A battalion of infantry is a chameleon, ceaselessly changing its colour to suit the changing complexions of its commanding officers. The Fourth Canadian Battalion followed the rule.
But the madness of the Fourth appears to have been an intermittent fever. Birchall engendered it, Colquhoun advertised it, Rae damped down the fire. For with the coming of Rae we first discern another element creeping in, which seems as difficult to mix with the rugged abandon of the early days as oil with water—the element of cold discipline.
(Lieut. Pedley, Only This, 1999, 18)
A native of Scotland, William Rae was born on 15 January 1883 in Aberdeen. He immigrated to Canada in 1907, moved to British Columbia and joined the 72nd Seaforth Highlanders Regiment. At the outbreak of the Great War, the five-foot-six Scotsman enlisted with the 16th Battalion. Rae fought at Second Ypres during the German gas attack and was the only company commander in the 16th to survive the battle. By June 1916, he had transferred to the 4th Battalion in order to take command from Lieutenant Colonel Malcolm Colquhoun.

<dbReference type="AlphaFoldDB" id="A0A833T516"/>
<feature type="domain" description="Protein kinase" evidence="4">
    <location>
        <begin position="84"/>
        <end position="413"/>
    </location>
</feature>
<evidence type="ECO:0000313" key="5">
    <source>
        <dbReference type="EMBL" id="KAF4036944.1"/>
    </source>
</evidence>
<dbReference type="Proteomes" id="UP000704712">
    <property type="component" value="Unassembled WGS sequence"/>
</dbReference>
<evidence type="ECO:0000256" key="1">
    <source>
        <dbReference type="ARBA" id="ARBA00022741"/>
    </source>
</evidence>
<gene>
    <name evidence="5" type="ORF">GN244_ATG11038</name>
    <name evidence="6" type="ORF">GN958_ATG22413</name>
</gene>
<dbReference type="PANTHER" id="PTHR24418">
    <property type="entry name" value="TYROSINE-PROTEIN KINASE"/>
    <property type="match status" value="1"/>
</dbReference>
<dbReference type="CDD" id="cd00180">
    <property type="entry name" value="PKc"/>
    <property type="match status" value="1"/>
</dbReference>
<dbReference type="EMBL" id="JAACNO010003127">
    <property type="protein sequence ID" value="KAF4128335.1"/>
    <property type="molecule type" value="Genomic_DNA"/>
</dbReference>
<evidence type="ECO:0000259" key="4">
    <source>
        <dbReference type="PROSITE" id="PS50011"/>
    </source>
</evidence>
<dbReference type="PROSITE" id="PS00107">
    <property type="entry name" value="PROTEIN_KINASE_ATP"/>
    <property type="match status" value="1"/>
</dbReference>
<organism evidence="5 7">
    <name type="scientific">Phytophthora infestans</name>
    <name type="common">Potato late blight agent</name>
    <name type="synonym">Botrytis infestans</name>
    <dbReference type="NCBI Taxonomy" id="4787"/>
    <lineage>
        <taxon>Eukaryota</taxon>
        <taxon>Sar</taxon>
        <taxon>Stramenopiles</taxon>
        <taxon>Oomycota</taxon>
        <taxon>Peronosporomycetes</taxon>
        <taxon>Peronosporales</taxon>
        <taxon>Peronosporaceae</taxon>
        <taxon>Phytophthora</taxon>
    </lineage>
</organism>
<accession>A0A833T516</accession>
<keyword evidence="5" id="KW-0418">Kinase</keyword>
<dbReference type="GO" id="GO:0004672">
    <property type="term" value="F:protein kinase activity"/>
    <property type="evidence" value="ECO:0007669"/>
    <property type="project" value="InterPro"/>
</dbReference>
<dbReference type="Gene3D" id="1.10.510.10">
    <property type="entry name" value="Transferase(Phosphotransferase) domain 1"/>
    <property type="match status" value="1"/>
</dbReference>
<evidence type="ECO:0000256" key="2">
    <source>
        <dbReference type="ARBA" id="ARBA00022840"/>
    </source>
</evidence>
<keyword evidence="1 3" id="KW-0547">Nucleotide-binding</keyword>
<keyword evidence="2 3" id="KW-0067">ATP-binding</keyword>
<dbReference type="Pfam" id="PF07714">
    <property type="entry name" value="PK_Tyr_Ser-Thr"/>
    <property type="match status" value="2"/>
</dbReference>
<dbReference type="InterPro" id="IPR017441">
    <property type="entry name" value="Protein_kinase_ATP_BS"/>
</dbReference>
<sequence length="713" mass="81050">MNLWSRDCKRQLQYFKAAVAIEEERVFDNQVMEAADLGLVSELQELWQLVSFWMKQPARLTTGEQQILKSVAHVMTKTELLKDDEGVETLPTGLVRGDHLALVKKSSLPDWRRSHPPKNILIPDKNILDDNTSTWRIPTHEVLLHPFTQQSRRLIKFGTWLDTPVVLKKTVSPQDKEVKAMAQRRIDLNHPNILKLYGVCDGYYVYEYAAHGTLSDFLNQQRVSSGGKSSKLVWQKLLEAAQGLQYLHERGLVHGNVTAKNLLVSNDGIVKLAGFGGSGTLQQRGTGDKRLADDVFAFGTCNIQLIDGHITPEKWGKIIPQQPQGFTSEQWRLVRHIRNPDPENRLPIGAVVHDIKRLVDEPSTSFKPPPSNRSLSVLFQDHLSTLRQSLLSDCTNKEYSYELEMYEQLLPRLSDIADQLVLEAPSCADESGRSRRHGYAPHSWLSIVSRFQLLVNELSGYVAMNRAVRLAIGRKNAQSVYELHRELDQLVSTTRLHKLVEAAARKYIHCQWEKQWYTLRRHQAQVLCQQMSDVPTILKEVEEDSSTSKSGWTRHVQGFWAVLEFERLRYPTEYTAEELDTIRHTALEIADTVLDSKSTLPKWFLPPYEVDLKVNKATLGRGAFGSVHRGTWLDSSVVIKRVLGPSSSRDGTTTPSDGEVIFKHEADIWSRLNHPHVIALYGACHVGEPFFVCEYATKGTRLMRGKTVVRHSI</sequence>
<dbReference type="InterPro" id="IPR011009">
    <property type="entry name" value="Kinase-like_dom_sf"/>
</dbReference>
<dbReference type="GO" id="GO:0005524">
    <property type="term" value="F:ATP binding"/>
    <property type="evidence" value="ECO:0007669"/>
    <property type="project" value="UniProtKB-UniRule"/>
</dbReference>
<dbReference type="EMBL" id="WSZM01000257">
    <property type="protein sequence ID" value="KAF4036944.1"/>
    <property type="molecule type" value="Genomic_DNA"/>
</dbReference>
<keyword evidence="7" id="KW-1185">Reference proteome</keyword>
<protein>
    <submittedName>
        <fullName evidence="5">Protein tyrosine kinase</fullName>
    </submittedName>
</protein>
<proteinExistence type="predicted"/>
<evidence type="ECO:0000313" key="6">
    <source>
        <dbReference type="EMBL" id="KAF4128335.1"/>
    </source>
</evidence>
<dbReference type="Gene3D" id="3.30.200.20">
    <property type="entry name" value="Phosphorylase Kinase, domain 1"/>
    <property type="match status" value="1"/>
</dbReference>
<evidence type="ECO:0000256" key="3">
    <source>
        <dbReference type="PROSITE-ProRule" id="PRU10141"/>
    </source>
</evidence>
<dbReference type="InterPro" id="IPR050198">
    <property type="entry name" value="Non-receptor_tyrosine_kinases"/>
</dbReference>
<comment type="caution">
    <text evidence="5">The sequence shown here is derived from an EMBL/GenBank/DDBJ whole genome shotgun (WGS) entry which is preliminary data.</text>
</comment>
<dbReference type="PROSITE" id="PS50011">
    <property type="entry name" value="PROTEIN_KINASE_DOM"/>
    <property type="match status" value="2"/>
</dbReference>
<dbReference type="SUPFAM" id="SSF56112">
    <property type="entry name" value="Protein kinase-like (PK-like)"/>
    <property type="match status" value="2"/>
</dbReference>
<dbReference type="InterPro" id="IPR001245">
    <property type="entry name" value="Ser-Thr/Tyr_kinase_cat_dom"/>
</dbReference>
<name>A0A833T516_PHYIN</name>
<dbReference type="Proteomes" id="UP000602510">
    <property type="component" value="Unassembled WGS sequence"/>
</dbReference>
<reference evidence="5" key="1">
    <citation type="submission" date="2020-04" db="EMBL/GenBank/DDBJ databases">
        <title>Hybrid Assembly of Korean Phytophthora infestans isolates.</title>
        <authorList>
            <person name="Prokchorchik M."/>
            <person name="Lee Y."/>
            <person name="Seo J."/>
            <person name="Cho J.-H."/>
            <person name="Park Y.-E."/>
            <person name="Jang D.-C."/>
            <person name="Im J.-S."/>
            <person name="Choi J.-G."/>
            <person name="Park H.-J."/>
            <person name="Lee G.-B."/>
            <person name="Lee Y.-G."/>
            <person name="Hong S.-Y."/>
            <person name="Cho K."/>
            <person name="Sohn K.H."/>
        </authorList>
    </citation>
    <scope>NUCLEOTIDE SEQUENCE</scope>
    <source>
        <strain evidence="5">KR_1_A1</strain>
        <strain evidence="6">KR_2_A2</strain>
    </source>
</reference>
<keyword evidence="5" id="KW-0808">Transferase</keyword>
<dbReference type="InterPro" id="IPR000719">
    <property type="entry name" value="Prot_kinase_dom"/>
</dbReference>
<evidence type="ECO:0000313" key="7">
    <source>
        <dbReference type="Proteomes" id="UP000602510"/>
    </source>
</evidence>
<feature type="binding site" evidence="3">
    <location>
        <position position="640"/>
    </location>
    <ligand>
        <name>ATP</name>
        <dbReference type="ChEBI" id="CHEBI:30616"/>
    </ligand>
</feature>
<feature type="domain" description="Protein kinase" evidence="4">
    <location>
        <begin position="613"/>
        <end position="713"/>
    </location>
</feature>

One gathers that when the prim little colonel was finally promoted to Staff he left behind him a well chastened set of madmen. He was a while steady Rae, even a brilliant Rae, but a Rae that gave out little or no heat.
Rae remained in command for a year until he was replaced by Major A. T. Thomson of the 10th Battalion on 2 June 1917. He took a staff position in England and remained overseas after the war. During the 1930s and 40s, he acted as Canadian Legion representative in London. He returned to British Columbia in his elder years.
In 1967, Rae was one of the Canadian veterans to voice outrage at an article by American Colonel Stanley D. Fair of the Army War College. In “What’s Wrong with Gas Warfare?,” Fair suggested that all Allied troops had fled the gas attack at Ypres, an assertion many Canadian veterans replied was “a damned lie” In an interview with a reporter about the article, Rae stated, “if I said what I thought, I would burn up this telephone.”
He served as honorary colonel of his old militia regiment, the Seaforth Highlanders, until his death on 11 November 1973.
RG 150, Accession 1992-93/166, Box 8068 – 45